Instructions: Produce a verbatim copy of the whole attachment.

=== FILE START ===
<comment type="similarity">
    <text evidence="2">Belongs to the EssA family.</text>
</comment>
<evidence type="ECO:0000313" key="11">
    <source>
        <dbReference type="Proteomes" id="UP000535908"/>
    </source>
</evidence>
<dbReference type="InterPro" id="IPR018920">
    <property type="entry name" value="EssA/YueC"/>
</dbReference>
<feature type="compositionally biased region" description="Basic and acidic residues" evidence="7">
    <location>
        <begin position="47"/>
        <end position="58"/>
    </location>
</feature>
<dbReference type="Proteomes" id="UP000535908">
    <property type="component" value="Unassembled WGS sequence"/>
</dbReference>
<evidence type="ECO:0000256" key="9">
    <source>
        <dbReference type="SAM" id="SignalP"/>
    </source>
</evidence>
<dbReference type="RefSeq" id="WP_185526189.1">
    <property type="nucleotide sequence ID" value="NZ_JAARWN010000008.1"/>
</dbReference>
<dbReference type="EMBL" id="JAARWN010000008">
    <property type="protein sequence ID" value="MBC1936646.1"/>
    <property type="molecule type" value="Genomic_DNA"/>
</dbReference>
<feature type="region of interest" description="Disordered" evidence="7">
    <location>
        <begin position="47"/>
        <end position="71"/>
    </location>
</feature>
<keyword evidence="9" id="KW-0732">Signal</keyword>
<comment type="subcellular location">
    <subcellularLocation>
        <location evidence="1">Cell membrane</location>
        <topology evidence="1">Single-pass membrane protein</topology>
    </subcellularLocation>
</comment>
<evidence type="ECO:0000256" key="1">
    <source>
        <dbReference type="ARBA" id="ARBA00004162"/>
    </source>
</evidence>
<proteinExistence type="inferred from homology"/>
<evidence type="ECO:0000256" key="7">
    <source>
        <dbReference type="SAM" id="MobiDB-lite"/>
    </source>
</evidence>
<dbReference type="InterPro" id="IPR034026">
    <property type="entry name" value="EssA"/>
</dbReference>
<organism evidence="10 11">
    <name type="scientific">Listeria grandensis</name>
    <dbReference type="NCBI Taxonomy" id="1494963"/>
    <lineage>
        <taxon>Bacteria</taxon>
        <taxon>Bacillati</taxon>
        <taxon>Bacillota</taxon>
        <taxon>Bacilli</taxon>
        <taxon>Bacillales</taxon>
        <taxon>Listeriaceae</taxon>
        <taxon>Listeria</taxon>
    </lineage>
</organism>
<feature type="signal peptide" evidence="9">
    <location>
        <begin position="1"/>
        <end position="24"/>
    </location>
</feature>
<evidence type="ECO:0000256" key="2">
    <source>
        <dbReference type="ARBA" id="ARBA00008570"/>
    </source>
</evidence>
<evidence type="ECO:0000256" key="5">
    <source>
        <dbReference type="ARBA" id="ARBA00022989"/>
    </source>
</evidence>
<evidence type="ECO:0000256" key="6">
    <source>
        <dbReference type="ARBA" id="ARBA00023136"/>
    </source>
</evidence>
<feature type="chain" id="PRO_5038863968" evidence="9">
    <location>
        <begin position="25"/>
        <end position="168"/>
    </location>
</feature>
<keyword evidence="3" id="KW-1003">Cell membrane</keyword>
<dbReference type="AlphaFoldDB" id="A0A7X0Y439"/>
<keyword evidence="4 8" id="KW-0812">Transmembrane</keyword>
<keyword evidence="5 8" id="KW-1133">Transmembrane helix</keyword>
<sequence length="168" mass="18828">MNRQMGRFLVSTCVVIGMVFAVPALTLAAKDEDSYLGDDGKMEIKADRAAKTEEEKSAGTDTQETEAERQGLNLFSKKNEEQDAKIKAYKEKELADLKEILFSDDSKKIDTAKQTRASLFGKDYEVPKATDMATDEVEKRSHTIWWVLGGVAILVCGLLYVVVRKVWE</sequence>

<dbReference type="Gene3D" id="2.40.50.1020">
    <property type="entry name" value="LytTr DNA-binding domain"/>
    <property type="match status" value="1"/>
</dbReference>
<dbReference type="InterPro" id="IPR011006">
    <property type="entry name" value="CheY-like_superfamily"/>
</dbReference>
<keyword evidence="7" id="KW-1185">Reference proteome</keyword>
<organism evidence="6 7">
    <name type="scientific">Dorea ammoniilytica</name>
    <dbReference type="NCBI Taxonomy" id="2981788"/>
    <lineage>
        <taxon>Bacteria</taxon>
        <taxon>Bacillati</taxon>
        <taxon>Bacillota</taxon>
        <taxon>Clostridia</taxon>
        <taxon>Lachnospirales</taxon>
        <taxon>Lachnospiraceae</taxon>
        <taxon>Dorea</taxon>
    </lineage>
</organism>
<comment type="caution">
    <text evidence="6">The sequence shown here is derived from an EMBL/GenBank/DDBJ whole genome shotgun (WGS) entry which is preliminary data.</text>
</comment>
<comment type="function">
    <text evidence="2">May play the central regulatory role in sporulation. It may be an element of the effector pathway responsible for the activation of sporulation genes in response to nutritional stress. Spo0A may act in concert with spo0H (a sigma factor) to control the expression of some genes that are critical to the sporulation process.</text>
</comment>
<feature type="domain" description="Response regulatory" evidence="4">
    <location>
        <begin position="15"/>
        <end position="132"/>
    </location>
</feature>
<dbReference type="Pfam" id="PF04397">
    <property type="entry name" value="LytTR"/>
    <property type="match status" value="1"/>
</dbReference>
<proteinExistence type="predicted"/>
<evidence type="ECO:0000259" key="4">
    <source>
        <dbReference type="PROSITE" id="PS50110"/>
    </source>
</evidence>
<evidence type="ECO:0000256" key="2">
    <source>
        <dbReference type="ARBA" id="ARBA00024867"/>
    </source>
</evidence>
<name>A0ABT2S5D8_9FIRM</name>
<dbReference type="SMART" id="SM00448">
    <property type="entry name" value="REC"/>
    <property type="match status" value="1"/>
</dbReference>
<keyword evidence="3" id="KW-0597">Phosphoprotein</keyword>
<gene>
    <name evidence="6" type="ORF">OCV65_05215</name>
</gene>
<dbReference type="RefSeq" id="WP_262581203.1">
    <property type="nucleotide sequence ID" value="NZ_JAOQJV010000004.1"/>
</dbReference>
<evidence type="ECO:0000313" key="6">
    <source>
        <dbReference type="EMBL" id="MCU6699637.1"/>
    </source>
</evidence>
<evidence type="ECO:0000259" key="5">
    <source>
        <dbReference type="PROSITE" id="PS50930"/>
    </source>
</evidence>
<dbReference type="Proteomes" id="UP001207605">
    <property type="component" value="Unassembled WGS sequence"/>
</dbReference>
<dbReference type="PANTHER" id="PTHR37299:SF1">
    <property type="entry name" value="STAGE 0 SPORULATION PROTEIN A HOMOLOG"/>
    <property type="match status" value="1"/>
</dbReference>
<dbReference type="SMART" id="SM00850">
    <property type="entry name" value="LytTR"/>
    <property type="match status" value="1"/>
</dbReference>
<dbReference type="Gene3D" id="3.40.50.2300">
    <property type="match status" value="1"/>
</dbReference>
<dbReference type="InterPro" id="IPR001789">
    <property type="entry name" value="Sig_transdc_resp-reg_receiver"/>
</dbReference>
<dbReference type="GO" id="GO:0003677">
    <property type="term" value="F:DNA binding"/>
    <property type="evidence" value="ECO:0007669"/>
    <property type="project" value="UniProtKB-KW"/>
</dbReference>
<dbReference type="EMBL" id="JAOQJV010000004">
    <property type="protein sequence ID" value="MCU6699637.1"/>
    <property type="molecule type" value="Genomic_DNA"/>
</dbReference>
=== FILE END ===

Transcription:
<comment type="similarity">
    <text evidence="2">Belongs to the EssA family.</text>
</comment>
<evidence type="ECO:0000313" key="11">
    <source>
        <dbReference type="Proteomes" id="UP000535908"/>
    </source>
</evidence>
<dbReference type="InterPro" id="IPR018920">
    <property type="entry name" value="EssA/YueC"/>
</dbReference>
<feature type="compositionally biased region" description="Basic and acidic residues" evidence="7">
    <location>
        <begin position="47"/>
        <end position="58"/>
    </location>
</feature>
<dbReference type="Proteomes" id="UP000535908">
    <property type="component" value="Unassembled WGS sequence"/>
</dbReference>
<evidence type="ECO:0000256" key="9">
    <source>
        <dbReference type="SAM" id="SignalP"/>
    </source>
</evidence>
<dbReference type="RefSeq" id="WP_185526189.1">
    <property type="nucleotide sequence ID" value="NZ_JAARWN010000008.1"/>
</dbReference>
<dbReference type="EMBL" id="JAARWN010000008">
    <property type="protein sequence ID" value="MBC1936646.1"/>
    <property type="molecule type" value="Genomic_DNA"/>
</dbReference>
<feature type="region of interest" description="Disordered" evidence="7">
    <location>
        <begin position="47"/>
        <end position="71"/>
    </location>
</feature>
<keyword evidence="9" id="KW-0732">Signal</keyword>
<comment type="subcellular location">
    <subcellularLocation>
        <location evidence="1">Cell membrane</location>
        <topology evidence="1">Single-pass membrane protein</topology>
    </subcellularLocation>
</comment>
<evidence type="ECO:0000256" key="1">
    <source>
        <dbReference type="ARBA" id="ARBA00004162"/>
    </source>
</evidence>
<proteinExistence type="inferred from homology"/>
<evidence type="ECO:0000256" key="7">
    <source>
        <dbReference type="SAM" id="MobiDB-lite"/>
    </source>
</evidence>
<dbReference type="InterPro" id="IPR034026">
    <property type="entry name" value="EssA"/>
</dbReference>
<organism evidence="10 11">
    <name type="scientific">Listeria grandensis</name>
    <dbReference type="NCBI Taxonomy" id="1494963"/>
    <lineage>
        <taxon>Bacteria</taxon>
        <taxon>Bacillati</taxon>
        <taxon>Bacillota</taxon>
        <taxon>Bacilli</taxon>
        <taxon>Bacillales</taxon>
        <taxon>Listeriaceae</taxon>
        <taxon>Listeria</taxon>
    </lineage>
</organism>
<feature type="signal peptide" evidence="9">
    <location>
        <begin position="1"/>
        <end position="24"/>
    </location>
</feature>
<evidence type="ECO:0000256" key="2">
    <source>
        <dbReference type="ARBA" id="ARBA00008570"/>
    </source>
</evidence>
<evidence type="ECO:0000256" key="5">
    <source>
        <dbReference type="ARBA" id="ARBA00022989"/>
    </source>
</evidence>
<evidence type="ECO:0000256" key="6">
    <source>
        <dbReference type="ARBA" id="ARBA00023136"/>
    </source>
</evidence>
<feature type="chain" id="PRO_5038863968" evidence="9">
    <location>
        <begin position="25"/>
        <end position="168"/>
    </location>
</feature>
<keyword evidence="3" id="KW-1003">Cell membrane</keyword>
<dbReference type="AlphaFoldDB" id="A0A7X0Y439"/>
<keyword evidence="4 8" id="KW-0812">Transmembrane</keyword>
<keyword evidence="5 8" id="KW-1133">Transmembrane helix</keyword>
<sequence length="168" mass="18828">MNRQMGRFLVSTCVVIGMVFAVPALTLAAKDEDSYLGDDGKMEIKADRAAKTEEEKSAGTDTQETEAERQGLNLFSKKNEEQDAKIKAYKEKELADLKEILFSDDSKKIDTAKQTRASLFGKDYEVPKATDMATDEVEKRSHTIWWVLGGVAILVCGLLYVVVRKVWE</sequence>

<dbReference type="Gene3D" id="2.40.50.1020">
    <property type="entry name" value="LytTr DNA-binding domain"/>
    <property type="match status" value="1"/>
</dbReference>
<dbReference type="InterPro" id="IPR011006">
    <property type="entry name" value="CheY-like_superfamily"/>
</dbReference>
<keyword evidence="7" id="KW-1185">Reference proteome</keyword>
<organism evidence="6 7">
    <name type="scientific">Dorea ammoniilytica</name>
    <dbReference type="NCBI Taxonomy" id="2981788"/>
    <lineage>
        <taxon>Bacteria</taxon>
        <taxon>Bacillati</taxon>
        <taxon>Bacillota</taxon>
        <taxon>Clostridia</taxon>
        <taxon>Lachnospirales</taxon>
        <taxon>Lachnospiraceae</taxon>
        <taxon>Dorea</taxon>
    </lineage>
</organism>
<comment type="caution">
    <text evidence="6">The sequence shown here is derived from an EMBL/GenBank/DDBJ whole genome shotgun (WGS) entry which is preliminary data.</text>
</comment>
<comment type="function">
    <text evidence="2">May play the central regulatory role in sporulation. It may be an element of the effector pathway responsible for the activation of sporulation genes in response to nutritional stress. Spo0A may act in concert with spo0H (a sigma factor) to control the expression of some genes that are critical to the sporulation process.</text>
</comment>
<feature type="domain" description="Response regulatory" evidence="4">
    <location>
        <begin position="15"/>
        <end position="132"/>
    </location>
</feature>
<dbReference type="Pfam" id="PF04397">
    <property type="entry name" value="LytTR"/>
    <property type="match status" value="1"/>
</dbReference>
<proteinExistence type="predicted"/>
<evidence type="ECO:0000259" key="4">
    <source>
        <dbReference type="PROSITE" id="PS50110"/>
    </source>
</evidence>
<evidence type="ECO:0000256" key="2">
    <source>
        <dbReference type="ARBA" id="ARBA00024867"/>
    </source>
</evidence>
<name>A0ABT2S5D8_9FIRM</name>
<dbReference type="SMART" id="SM00448">
    <property type="entry name" value="REC"/>
    <property type="match status" value="1"/>
</dbReference>
<keyword evidence="3" id="KW-0597">Phosphoprotein</keyword>
<gene>
    <name evidence="6" type="ORF">OCV65_05215</name>
</gene>
<dbReference type="RefSeq" id="WP_262581203.1">
    <property type="nucleotide sequence ID" value="NZ_JAOQJV010000004.1"/>
</dbReference>
<evidence type="ECO:0000313" key="6">
    <source>
        <dbReference type="EMBL" id="MCU6699637.1"/>
    </source>
</evidence>
<evidence type="ECO:0000259" key="5">
    <source>
        <dbReference type="PROSITE" id="PS50930"/>
    </source>
</evidence>
<dbReference type="Proteomes" id="UP001207605">
    <property type="component" value="Unassembled WGS sequence"/>
</dbReference>
<dbReference type="PANTHER" id="PTHR37299:SF1">
    <property type="entry name" value="STAGE 0 SPORULATION PROTEIN A HOMOLOG"/>
    <property type="match status" value="1"/>
</dbReference>
<dbReference type="SMART" id="SM00850">
    <property type="entry name" value="LytTR"/>
    <property type="match status" value="1"/>
</dbReference>
<dbReference type="Gene3D" id="3.40.50.2300">
    <property type="match status" value="1"/>
</dbReference>
<dbReference type="InterPro" id="IPR001789">
    <property type="entry name" value="Sig_transdc_resp-reg_receiver"/>
</dbReference>
<dbReference type="GO" id="GO:0003677">
    <property type="term" value="F:DNA binding"/>
    <property type="evidence" value="ECO:0007669"/>
    <property type="project" value="UniProtKB-KW"/>
</dbReference>
<dbReference type="EMBL" id="JAOQJV010000004">
    <property type="protein sequence ID" value="MCU6699637.1"/>
    <property type="molecule type" value="Genomic_DNA"/>
</dbReference>